Doctors under 45 years old prescribed fewer antibiotics than those over 45 years old; doctors with bachelor’s degree prescribed more antibiotics than those with master’s degree or above. The percentage of antibiotics used by surgeons and obstetricians/gynecologists were higher than those prescribed by pediatricians (Table 6). Table 7 indicates that doctors with a bachelor’s degree prescribed fewer injection drugs than those with master’s degree or above, and internists and surgeons used fewer injection drugs than pediatricians did. Furthermore, the percentage of drugs prescribed from the national essential drug list by doctors with associate degrees and bachelor’s degrees was higher than those by doctors with master’s degree or above. Internists and surgeons prescribed more essential medicines than pediatricians, and the percentage of essential medicines per prescription increased along with the doctors’ acquisition of pharmaceutical knowledge (Table 8).
A physician’s prescribing pattern is a result of a series of complex factors, including internal characteristics and motivations as well as external factors like social environment and patient requirements. So far, there is no standard for prescription quality indicators worldwide. The differences in the proportion of injections used in different countries are mainly because of the major health problems and causes of death in a specific population .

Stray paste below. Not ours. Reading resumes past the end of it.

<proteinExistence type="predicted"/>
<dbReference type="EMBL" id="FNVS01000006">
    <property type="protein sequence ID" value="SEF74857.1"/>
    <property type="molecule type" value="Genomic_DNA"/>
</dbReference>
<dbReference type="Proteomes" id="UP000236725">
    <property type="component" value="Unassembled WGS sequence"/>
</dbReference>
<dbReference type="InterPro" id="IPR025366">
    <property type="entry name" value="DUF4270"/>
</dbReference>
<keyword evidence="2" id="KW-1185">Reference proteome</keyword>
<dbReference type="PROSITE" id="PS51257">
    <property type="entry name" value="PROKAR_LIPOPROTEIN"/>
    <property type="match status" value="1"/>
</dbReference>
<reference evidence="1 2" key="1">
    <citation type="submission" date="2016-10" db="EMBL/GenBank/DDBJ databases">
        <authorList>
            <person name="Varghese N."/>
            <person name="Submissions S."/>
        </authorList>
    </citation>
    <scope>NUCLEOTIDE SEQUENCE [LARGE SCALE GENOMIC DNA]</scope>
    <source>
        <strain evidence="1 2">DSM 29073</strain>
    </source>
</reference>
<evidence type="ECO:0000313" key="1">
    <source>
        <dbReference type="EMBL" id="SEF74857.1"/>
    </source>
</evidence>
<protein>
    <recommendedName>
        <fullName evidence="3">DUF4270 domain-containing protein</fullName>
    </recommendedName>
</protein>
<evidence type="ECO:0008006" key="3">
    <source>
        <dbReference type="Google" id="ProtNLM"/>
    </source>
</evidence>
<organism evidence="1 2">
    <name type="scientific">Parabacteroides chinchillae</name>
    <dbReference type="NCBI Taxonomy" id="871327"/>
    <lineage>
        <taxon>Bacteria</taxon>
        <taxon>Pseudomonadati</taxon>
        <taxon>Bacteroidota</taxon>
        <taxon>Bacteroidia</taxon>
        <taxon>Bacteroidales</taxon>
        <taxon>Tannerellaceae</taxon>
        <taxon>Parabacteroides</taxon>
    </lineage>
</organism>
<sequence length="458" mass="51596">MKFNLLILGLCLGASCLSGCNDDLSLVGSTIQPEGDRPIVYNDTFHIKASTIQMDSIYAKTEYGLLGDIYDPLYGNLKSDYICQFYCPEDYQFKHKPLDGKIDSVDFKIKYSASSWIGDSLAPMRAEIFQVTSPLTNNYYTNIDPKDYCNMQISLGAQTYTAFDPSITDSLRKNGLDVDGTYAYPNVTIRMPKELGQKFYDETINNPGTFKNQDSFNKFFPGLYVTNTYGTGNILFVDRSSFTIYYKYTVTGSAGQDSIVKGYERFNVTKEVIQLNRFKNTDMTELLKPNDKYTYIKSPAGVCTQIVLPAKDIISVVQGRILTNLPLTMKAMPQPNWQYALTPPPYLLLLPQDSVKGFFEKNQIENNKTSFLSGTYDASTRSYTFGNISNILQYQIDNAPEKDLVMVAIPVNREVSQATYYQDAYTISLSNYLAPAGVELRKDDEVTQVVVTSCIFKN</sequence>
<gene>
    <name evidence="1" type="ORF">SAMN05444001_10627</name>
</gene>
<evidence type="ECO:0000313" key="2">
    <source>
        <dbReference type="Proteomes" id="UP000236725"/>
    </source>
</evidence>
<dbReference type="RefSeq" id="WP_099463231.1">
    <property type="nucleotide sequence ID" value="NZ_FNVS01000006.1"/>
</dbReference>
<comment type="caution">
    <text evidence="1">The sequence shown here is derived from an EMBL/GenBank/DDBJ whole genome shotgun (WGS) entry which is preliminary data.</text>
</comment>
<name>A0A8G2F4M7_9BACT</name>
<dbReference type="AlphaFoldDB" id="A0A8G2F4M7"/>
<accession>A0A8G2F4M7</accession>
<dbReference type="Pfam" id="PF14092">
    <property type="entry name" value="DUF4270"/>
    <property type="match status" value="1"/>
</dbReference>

In this study, the average number of drugs prescribed was 3.52 in all 5099 prescriptions with a maximum of 10, which was higher than the relevant domestic research findings of Baotou, Inner Mongolia (2.7), Beijing (2.63), Guangdong (2.36) and Guangxi (1.95) Provinces –. Compared to other countries, the average number of prescription drugs in this study was markedly higher than the WHO’s recommended value of 1.3 to 2.0. The number of prescription drugs in this study is even higher than those of developing countries like Zimbabwe (1.3), Sudan (1.4) and Palestine (1.3) , . This may be due to indefinite diagnoses and unreasonable demands by patients. The stimulation of personal economic interests from rebates of pharmaceutical companies to doctors may also account for this phenomenon. The risk of adverse interactions between drugs is raised by unreasonable combined medication, which thereby increases patients’ health risks.
In this study, the percentage of drugs prescribed with generic names was 96.12%, which was lower than the domestic research results from Baotou (99.3%), Guangdong (100%), and Guangxi (99.78%), and did not reach the WHO standard , , . Compared to other studies, the indicator was significantly higher than in India (15.1%), Nigeria (49.3%), Sri Lanka (78%), Laos (78%) and other developing countries –. There is a general consensus among WHO and international society that using generic names is an effective way to reduce patient drug costs. China also makes it clear that all of the prescription drugs must be written in generic names. With regard to the proportion of generic names used in prescriptions, this study implied an optimistic situation in the county hospitals in China; however, it is still necessary to make further improvements.